Above average Atlantic hurricane season predicted in early forecasts

The bad news is that Colorado State University (CSU) weather gurus Phil Klotzbach and William Gray are predicting a turbulent, above-average storm season. The worse news is that several other prominent climatologists agree.

The CSU tropical research experts, in a pre-season forecast released yesterday, predicted 18 named storms, including nine hurricanes, four of which would be major.

This compares with an average season’s tally of 12 storms, including six hurricanes, three with winds greater than 110 mph.

According to the two CSU climatologists, the tropical Atlantic is unusually warm and El Niño, the atmospheric force that inhibits storm formation, is unlikely to emerge this season, which runs through November 30.

“Typically, El Nino is associated with stronger vertical shear across the tropical Atlantic, creating conditions less conducive for storm formation,” Klotzbach said.

The two experts also noted that the Atlantic basin remains in an era of tropical intensity, where more hurricanes tend to form, the result of a natural cycle.

Adding his comments on El Nino, Jeff Masters, chief meteorologist of online weather site Weather Underground, said years where neither El Niño nor its polar opposite, La Niña, emerge can be highly active.

“Remember the neutral El Niño year of 2005?” he said, referring to the season when 28 storms, including 15 hurricanes, formed.

While the numbers of storms  Klotzbach and Gray predict are rarely right on target, they have accurately predicted when a season would be more or less active than normal in four of the past five years.

The two CSU experts were off-track with their initial prediction for 2012 last April, calling for a considerably slower than normal season. Like other prediction teams, they thought El Niño would arise by the heart of the season.

They were all wrong, however, and the year ended with 19 named storms, including 10 hurricanes, making it the third busiest season on record.

Respected forecasters Tropical Storm Risk (TSR) are also expecting an above average season this year. They predict 15 named tropical storms, 8 of which will become hurricanes and 3 of which will attain Category 3 status or higher becoming major hurricanes.

This is about 30 percent above the average storm formation levels and TSR said that it puts the above average nature of the 2013 hurricane season down to two factors.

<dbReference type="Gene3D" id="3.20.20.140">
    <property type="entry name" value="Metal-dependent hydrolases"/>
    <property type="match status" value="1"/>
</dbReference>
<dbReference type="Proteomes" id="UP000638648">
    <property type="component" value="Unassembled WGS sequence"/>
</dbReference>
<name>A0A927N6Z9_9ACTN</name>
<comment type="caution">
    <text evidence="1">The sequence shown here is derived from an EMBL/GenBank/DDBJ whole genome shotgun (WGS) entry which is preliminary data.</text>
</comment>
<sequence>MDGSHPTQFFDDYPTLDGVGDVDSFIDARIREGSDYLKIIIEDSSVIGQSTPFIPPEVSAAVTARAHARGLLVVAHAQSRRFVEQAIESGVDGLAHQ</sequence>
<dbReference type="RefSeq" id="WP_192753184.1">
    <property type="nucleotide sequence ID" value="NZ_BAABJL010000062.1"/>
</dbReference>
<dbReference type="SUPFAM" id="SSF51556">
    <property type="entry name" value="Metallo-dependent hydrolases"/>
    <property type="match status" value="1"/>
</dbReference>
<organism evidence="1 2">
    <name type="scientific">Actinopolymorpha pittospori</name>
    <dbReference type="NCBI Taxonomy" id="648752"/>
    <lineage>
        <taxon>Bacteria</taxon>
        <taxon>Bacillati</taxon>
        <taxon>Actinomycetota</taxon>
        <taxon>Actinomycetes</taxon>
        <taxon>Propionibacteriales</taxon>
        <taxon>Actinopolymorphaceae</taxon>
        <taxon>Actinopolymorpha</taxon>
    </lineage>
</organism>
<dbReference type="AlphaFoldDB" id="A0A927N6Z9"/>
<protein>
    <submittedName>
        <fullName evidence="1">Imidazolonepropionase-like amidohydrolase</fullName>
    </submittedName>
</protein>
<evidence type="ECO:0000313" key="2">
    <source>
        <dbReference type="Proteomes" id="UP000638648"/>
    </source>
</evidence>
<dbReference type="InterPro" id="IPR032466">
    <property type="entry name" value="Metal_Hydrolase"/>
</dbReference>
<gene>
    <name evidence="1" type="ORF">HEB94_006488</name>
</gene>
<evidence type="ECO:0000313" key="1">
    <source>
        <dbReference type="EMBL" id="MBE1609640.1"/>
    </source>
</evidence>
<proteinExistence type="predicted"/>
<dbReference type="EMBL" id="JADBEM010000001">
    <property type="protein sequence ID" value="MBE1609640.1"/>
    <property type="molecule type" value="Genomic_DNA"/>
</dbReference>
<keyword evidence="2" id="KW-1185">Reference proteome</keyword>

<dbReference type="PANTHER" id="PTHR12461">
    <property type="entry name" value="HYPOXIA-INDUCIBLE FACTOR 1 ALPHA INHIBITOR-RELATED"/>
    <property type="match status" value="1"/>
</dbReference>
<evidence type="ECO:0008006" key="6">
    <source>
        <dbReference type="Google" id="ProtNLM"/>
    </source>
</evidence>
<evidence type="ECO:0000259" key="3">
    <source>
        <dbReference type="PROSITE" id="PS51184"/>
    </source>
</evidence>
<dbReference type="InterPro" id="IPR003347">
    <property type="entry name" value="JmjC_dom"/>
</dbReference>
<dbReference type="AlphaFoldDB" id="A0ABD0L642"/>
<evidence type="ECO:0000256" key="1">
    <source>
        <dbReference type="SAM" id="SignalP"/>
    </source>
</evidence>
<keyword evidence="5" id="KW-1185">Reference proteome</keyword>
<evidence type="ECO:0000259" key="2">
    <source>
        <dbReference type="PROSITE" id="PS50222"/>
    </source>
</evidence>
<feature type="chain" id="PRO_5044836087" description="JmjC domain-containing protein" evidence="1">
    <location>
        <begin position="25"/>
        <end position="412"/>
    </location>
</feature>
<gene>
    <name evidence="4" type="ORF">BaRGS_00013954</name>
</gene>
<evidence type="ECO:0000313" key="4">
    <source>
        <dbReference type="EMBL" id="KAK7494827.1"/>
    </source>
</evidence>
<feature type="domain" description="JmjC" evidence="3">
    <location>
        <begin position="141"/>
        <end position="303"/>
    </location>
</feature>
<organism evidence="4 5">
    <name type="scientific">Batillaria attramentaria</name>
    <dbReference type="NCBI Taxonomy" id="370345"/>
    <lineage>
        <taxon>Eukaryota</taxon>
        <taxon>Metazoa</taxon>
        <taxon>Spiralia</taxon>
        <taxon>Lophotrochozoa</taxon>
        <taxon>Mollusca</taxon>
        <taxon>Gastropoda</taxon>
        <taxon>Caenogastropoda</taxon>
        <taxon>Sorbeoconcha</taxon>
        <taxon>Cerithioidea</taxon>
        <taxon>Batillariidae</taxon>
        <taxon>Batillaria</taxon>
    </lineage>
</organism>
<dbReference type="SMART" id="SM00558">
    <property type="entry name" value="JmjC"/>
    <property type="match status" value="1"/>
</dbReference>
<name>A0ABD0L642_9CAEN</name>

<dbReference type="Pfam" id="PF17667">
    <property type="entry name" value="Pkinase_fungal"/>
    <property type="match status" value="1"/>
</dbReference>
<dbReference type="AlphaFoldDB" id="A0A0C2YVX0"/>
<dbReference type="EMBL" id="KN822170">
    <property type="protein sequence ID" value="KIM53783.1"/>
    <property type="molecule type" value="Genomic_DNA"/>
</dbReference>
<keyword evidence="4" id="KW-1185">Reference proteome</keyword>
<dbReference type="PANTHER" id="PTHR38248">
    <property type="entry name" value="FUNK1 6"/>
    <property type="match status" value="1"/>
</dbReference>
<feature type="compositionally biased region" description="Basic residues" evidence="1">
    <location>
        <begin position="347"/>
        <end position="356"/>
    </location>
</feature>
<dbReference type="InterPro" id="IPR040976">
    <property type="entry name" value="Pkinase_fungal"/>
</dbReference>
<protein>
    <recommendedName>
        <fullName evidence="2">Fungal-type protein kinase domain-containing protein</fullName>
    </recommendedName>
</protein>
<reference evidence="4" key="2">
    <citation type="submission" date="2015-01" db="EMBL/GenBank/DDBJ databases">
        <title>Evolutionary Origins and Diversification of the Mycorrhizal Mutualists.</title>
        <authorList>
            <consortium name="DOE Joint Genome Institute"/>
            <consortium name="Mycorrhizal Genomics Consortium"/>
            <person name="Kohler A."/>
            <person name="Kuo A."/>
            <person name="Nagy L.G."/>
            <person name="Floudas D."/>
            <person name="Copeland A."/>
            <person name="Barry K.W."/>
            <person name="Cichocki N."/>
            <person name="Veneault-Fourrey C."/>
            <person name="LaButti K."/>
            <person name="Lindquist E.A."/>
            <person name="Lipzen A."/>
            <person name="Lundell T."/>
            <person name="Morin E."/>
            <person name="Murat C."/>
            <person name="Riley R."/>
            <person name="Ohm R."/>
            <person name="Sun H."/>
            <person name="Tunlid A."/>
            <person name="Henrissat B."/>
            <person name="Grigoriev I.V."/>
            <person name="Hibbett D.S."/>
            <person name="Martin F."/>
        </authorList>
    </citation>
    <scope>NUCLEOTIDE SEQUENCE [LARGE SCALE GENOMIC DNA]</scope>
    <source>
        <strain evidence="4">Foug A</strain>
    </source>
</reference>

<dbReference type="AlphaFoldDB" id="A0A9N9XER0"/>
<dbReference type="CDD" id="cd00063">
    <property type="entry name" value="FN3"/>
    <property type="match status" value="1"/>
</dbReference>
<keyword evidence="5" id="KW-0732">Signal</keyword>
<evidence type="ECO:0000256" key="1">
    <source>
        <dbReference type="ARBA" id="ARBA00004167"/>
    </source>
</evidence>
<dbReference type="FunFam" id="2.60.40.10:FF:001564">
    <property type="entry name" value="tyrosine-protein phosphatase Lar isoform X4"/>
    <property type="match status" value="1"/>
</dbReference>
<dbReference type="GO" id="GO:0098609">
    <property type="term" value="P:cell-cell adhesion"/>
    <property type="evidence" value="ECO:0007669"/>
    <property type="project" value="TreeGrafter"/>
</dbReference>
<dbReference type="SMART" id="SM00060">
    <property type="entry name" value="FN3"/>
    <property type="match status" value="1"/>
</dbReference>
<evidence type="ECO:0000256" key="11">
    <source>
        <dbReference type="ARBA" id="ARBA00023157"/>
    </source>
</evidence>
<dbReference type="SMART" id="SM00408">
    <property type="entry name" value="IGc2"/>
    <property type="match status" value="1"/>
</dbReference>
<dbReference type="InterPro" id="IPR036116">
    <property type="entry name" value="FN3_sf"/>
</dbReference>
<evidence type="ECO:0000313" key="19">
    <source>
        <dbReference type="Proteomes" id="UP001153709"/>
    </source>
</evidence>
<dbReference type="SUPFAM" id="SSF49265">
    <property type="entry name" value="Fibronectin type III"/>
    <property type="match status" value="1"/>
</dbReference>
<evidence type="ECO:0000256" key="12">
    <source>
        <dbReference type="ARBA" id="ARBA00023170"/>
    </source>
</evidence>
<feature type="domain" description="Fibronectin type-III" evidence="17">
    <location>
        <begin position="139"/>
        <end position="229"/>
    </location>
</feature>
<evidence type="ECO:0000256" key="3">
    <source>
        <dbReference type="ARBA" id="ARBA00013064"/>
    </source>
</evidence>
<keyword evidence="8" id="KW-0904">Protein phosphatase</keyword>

Firstly, the forecast models suggest lighter than normal trade winds across the Caribbean Sea and tropical north Atlantic which can help to influence the cyclonic vorticity, or spinning up, of storms which can help to increase intensification.

Second is the long-range forecast for slightly warmer than normal sea surface temperatures in the Atlantic’s main hurricane development zones during the peak months of August and September, again a factor that could help to intensify storms and cause more to form.

Meanwhile, Weatherbell, a private firm that employs well-known forecaster Joe Bastardi, is calling for 16 named tropical storms, a very high 12 hurricanes, and 5 hurricanes reaching major status of Category 3 or higher.Bastardi also emphasizes the warmer than average sea surface temperatures in the Atlantic ocean, saying that 2013 could be a very dangerous hurricane year for the Caribbean and the southeast United States. He also forecasts above average activity up the east coast and into the Gulf and further west.

The Weatherbell expert believes that 2013 will see hurricane activity shift back to the traditional paths we know from seasons such as 2004 and 2005, with hurricanes tracking a little further south than in 2012.

Adding another prediction, Weather Services International has just published its early season Atlantic hurricane forecast for 16 named storms, 9 hurricanes and 5 major hurricanes.

Several other forecast teams are expected to release seasonal outlooks over the next two months, including AccuWeather.com and WSI, a part of The Weather Channel. The National Oceanic and Atmospheric Administration (NOAA) will release its predictions on May 23.

Reprinted from Caribbean360

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